In a video explaining the ideology behind its new wireless cellular service, Google describes Project Fi as an innovation in connectivity and communication. It’s an interesting experiment to be sure, but just how big of an impact can we expect Project Fi to have on telecommunications?
Google made headlines in the spring when it announced it was dipping its toes into the wireless waters with Project Fi, which will rely primarily on free Wi-Fi hotspots nationwide, supported by the Sprint and T-Mobile 4G cellular networks, to establish a continuous network. Project Fi is now back in the news due to reports of high initial demand. Google wrote in an email to hopeful subscribers that it will take until mid-summer for all of those who requested invites to receive full service access, adding that initial feedback has been “very positive.”
The service has earned hype for both its innovative use of technology – with Project Fi, your phone will automatically detect and switch to the best quality connection for your location, whether that’s 4G or Wi-Fi – as well its disruptive service terms. Project Fi is available without a contract, offers unlimited text and talk for $20 per month, plus $10 per GB of data, and includes a credit function that refunds subscribers the cost of any unused data at the end of the month. It’s interesting to note that much of the excitement of this announcement is around data and not voice services, which may underscore the idea that we’ve moved well past voice being the leading draw of cellular services.
There are a few reasons consumers are hopeful that Project Fi will turn the wireless industry on its head – the biggest one, of course, being Google’s reputation as an influential digital disruptor. Additionally, the announcement could not have been better timed, as many consumers are frustrated with the restrictive service offerings they receive from their current wireless operators and are eager for a more flexible and affordable alternative to knock the big players from their pedestals.
At the same time, evidence suggests that Google isn’t interested in a market takeover. The tech giant is known to experiment in the field of connectivity – see its Project Loon initiative and Titan acquisition, which rely on high-altitude balloons and lightweight solar-powered drones, respectfully, to expand LTE availability worldwide.
Additionally, in comments at this year’s Mobile World Congress, product head Sundar Pichai clarified that Google intends to help carriers push the boundaries of wireless, but not necessarily stand alone as a competitive operator at scale.
“Our goal is to drive a set of innovations we think should arrive, but do it a smaller scale, like Nexus devices, so people will see what we’re doing,” Pichai said.
So what can we realistically expect from Project Fi? The initiative represents a starting point in Google’s wireless experimentation. It would seem that the primary goal is to experiment with Wi-Fi-first networks. Could we soon see enough dispersion of Wi-Fi hotspots to make it possible for Google to run an entirely Wi-Fi powered phone service, free from reliance on cell network support and entirely independent to traditional mobile operators? The U.S. is certainly a great testing ground in that respect, as many other countries lack the Wi-Fi density needed to support Google’s experimentation.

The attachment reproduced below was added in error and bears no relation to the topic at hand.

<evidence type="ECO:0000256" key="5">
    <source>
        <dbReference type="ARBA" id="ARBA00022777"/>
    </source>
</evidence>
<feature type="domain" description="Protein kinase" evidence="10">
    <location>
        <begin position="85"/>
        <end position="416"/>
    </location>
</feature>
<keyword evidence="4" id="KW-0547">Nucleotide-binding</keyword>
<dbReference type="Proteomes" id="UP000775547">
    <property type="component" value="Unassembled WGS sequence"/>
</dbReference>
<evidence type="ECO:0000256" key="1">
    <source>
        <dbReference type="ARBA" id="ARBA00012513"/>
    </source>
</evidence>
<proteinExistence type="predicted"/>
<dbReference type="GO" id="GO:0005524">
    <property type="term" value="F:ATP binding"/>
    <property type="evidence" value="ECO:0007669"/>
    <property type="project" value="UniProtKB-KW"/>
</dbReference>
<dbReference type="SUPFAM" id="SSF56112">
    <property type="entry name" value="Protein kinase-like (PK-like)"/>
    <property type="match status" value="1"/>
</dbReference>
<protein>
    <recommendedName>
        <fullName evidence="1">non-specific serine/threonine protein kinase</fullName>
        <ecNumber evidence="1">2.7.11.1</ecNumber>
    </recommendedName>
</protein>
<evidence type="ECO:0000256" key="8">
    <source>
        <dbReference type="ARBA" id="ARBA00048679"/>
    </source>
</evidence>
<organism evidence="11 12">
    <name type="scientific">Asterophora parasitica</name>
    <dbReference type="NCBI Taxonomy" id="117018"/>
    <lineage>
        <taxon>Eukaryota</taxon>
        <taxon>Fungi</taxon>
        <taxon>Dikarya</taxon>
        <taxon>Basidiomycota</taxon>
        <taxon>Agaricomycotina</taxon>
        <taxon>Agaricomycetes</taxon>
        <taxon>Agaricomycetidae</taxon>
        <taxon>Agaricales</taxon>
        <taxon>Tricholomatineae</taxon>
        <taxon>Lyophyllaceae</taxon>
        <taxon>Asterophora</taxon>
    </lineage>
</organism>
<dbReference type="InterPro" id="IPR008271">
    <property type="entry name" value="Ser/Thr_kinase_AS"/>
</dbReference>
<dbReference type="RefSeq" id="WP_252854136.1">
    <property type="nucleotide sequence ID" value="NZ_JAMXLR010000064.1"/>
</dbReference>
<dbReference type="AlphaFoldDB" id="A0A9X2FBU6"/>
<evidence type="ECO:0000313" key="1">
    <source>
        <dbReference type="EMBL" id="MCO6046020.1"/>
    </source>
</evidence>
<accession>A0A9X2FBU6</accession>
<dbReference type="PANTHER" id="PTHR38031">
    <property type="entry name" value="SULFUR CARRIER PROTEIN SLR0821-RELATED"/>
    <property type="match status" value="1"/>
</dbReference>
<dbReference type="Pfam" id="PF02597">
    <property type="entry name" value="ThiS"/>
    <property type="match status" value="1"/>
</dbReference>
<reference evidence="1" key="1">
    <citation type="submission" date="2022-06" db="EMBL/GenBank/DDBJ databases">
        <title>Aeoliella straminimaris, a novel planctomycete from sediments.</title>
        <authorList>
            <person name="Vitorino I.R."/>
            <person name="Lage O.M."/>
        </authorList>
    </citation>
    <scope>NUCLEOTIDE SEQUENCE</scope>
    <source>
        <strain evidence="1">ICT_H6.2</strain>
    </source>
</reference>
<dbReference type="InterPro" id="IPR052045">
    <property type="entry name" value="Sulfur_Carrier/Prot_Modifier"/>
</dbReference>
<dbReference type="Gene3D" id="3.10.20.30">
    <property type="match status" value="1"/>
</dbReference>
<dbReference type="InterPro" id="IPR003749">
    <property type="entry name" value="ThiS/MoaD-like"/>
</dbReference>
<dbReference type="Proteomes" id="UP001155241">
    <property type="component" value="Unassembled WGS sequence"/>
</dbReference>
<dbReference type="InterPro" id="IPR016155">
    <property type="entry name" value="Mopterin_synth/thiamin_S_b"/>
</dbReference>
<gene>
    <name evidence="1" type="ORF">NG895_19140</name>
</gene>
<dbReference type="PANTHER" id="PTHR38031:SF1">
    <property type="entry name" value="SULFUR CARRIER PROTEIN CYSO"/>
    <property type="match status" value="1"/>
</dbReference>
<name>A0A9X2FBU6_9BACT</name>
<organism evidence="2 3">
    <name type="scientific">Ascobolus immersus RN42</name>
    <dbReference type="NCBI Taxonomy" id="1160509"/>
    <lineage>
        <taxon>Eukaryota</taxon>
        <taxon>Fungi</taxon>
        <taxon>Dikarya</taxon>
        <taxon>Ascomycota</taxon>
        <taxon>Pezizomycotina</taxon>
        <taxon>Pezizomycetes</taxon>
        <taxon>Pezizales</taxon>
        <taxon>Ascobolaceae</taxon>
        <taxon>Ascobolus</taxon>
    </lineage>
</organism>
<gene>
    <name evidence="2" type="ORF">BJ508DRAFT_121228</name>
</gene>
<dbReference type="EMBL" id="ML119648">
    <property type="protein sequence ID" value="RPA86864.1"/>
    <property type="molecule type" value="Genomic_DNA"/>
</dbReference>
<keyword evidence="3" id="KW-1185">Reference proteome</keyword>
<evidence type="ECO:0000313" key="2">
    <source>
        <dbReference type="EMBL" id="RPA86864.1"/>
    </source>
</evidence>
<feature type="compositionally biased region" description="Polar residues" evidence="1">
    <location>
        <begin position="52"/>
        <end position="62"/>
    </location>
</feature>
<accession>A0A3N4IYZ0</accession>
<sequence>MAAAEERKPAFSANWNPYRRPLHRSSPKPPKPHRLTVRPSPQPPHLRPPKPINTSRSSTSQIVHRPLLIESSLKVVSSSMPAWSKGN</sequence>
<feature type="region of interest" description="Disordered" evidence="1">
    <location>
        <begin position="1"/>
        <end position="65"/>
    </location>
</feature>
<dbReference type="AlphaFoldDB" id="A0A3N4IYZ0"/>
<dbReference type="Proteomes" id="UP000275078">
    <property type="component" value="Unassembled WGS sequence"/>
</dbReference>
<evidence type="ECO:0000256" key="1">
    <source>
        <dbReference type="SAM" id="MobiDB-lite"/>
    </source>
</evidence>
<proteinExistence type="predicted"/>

Is it possible, too, that Project Fi might help Google prepare for the coming 5G revolution. Many in telecommunications believe that, in order to deliver dramatically more speed and capacity, 5G must be heterogeneous wireless networks built on unlicensed spectrums. Could Project Fi be Google’s attempt to learn what such a network might look like?
Though not completely unique – other operators offer Wi-Fi-first service supported by cellular networks – Google’s signal switching technology and data refunds differentiate the service enough to stand out. At the same time, the project’s early limitations – it’s exclusivity to the Nexus phone and the U.S. – suggests it won’t fully disrupt the mobile industry quite yet.
Instead, Project Fi offers a small platform for Google to experiment, adapt and learn from the technology and consumer behaviours. From there, the company will be able to evaluate whether early results are positive enough to proceed with some sort of larger-scale offering, or if it should leave mobile service to the mobile operators. Either way, Google’s innovative spirit and out-of-the-box approach offers a model for digital and communications services providers to adopt, and the initial excitement around Project Fi underscores Generation Cloud’s hunger for a real mobile revolution.
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